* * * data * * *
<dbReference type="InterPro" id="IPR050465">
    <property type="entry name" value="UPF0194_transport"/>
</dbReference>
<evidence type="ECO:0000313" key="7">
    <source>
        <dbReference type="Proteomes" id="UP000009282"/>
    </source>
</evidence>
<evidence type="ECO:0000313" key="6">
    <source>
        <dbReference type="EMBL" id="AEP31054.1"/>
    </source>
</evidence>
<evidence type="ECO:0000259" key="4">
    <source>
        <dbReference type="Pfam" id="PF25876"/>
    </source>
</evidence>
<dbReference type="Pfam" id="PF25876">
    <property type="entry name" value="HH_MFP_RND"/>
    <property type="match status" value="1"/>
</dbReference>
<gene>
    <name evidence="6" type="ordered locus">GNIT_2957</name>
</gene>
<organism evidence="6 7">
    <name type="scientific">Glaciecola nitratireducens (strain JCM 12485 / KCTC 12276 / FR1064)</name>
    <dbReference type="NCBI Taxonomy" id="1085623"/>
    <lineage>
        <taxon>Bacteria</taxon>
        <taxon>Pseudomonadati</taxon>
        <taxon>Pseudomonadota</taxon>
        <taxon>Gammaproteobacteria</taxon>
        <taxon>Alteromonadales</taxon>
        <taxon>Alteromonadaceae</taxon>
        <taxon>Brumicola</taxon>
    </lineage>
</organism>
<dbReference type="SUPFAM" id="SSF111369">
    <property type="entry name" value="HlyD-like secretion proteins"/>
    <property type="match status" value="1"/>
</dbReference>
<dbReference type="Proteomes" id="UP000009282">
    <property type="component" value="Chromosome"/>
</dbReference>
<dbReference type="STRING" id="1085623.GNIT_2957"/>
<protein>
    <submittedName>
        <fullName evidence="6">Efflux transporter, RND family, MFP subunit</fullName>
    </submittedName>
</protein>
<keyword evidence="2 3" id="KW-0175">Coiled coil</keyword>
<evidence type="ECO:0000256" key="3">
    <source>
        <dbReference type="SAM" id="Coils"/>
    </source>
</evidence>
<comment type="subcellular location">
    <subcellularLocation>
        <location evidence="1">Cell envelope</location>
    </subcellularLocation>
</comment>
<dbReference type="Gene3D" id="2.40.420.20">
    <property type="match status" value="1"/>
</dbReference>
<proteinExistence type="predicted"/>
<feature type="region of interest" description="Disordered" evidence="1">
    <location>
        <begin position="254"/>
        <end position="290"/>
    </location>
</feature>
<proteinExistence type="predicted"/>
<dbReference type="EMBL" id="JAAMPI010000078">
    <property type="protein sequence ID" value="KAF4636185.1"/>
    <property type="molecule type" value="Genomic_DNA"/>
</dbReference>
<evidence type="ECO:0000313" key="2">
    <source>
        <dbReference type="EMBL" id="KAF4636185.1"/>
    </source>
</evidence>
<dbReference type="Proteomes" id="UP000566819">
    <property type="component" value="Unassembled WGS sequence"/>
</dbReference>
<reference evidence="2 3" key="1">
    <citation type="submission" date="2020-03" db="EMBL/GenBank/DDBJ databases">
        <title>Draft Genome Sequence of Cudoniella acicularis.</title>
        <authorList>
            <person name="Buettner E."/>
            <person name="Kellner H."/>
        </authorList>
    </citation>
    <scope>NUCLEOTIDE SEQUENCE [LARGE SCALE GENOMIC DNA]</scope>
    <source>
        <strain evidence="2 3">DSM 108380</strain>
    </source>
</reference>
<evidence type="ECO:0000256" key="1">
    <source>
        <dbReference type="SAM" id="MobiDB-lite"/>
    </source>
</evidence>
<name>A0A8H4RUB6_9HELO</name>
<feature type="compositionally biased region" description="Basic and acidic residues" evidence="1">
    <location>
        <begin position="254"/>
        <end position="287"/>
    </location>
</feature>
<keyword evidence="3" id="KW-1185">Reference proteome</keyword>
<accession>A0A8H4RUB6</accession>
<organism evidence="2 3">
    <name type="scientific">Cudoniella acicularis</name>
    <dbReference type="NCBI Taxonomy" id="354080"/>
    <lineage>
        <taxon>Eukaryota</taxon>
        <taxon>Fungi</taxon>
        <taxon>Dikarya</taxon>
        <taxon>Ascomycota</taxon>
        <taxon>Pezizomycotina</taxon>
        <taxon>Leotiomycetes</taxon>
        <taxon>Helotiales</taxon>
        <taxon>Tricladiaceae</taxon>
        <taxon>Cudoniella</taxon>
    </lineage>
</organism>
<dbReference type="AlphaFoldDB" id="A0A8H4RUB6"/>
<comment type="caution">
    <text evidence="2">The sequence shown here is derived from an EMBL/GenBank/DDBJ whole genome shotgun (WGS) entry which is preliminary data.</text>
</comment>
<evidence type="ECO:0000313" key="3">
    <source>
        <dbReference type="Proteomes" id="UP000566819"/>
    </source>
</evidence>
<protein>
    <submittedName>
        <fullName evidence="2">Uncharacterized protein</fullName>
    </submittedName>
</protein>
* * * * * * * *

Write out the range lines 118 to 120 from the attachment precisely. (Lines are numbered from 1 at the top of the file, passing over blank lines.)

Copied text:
        <taxon>Fungi</taxon>
        <taxon>Dikarya</taxon>
        <taxon>Ascomycota</taxon>